Stories we're watching: Laying blame for Lac-Mégantic -

Stories we’re watching: Laying blame for Lac-Mégantic

Five of the top stories making headlines this afternoon



Here are five of the top stories making headlines this afternoon:

Railway company, Transport Canada, found at fault in final report on Lac-Mégantic disaster. Many factors contributed to the deadly train derailment and explosion in Lac-Mégantic last summer, the Transportation Safety Board found in its final report, released today. Specifically, Montreal, Maine and Atlantic Railway had a litany of problems, including a poor safety culture, poor training and insufficient equipment. Transport Canada is also on the hook for not auditing railways frequently enough. Transport Minister Lisa Raitt said she would review the report and has directed her department to “develop concrete actions to address the TSB’s recommendations.” Here, Paul Wells examines why Transport Canada is at fault.

Alberta cracks down on government plane use.  Alberta Finance Minister Doug Horner announced changes to rules on how the Alberta government uses its planes. Going forward, any family members or guests will have to be pre-approved for travel and commercial flight options must also be taken into account. Any further action is up to the incoming premier, he said. The changes come after a report from auditor general Merwan Saher that found former premier Alison Redford and her staff had improperly used government aircraft for both personal and partisan trips.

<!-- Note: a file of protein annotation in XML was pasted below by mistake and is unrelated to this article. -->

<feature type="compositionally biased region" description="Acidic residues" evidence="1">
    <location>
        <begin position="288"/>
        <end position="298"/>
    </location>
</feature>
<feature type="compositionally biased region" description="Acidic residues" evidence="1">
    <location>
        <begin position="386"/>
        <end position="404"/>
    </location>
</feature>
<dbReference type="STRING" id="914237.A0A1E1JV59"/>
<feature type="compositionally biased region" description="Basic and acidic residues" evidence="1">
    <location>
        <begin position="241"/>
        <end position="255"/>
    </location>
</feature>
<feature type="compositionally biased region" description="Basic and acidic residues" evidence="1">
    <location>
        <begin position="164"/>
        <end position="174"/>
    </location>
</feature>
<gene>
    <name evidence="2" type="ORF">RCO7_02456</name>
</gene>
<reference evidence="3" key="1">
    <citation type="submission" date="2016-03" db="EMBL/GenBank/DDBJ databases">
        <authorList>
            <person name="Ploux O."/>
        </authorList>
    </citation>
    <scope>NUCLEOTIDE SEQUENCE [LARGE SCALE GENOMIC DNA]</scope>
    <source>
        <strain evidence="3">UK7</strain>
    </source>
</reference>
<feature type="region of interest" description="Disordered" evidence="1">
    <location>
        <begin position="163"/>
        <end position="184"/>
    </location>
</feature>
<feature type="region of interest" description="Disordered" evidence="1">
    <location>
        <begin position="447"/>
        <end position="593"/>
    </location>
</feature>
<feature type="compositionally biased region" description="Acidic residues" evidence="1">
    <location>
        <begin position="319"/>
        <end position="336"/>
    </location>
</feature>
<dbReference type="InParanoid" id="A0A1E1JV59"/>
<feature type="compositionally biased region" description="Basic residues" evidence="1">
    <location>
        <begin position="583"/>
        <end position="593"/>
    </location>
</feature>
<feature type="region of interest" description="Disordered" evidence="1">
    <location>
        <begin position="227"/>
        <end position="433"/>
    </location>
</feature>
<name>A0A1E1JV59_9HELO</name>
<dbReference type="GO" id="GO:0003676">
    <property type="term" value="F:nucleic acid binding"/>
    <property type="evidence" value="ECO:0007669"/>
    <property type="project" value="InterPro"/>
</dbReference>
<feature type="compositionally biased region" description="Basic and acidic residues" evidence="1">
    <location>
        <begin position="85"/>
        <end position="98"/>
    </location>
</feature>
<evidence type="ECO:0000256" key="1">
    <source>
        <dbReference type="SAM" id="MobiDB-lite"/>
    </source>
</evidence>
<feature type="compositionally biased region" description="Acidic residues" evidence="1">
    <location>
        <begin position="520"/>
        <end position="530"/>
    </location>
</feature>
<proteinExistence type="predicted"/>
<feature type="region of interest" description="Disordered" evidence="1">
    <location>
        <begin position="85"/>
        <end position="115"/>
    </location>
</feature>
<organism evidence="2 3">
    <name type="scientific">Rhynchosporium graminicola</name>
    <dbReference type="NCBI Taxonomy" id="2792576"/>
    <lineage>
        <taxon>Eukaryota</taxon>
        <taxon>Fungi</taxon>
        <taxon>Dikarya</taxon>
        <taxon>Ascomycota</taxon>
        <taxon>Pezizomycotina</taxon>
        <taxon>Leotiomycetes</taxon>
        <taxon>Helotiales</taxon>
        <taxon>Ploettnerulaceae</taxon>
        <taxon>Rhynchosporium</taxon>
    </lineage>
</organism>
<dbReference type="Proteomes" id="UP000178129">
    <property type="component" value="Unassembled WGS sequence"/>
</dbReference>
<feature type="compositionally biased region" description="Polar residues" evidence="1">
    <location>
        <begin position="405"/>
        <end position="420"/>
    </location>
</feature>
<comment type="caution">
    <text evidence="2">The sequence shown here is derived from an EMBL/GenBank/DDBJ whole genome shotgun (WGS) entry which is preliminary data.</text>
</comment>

Up to half of severely disabled veterans not getting disability cheque. Canada’s veterans’ watchdog released a damning report Tuesday, indicating that half of Canada’s most severely inured soldiers are not getting payments from a government fund meant to compensate them for mental and physical injuries. Even the veterans who are receiving the benefits are getting them at a lower level than they should qualify for, veterans ombudsman Guy Parent found.

St. Louis police officers shoot and kill a second man, not far from Ferguson. Tensions between police and protesters in Ferguson, Missouri don’t show any sign of abating, especially upon the news that St. Louis police have shot and killed a second black man suspected of robbery. St. Louis Police Capt. Ed Kuntz confirmed that police shot and killed a man who was waving a knife, not far from the site where Michael Brown, 18, was shot and killed last week. Brown was unarmed at the time, and his death set off a series of protests and clashes with police in Ferguson, a suburb of St. Louis, which have lasted all week.

Steve Moore gets settlement in suit against former Canuck Todd Bertuzzi. Ten years later, former Colorado Avalanche NHL player Moore is finally getting a payout from Bertuzzi, whose hit-from-behind during a game in 2004 ended Moore’s NHL career. Bertuzzi has already pleaded guilty to criminal assault causing bodily harm for the hit, which left the rookie player Moore with a concussion and fractured vertebrae. At the time, Moore alleged that Bertuzzi made the hit as retaliation for an earlier hit that injured Canucks captain Markus Naslund. A civil suit was destined to go to court Sept. 8, but will not go forward now that the matter has been settled for an undisclosed amount.

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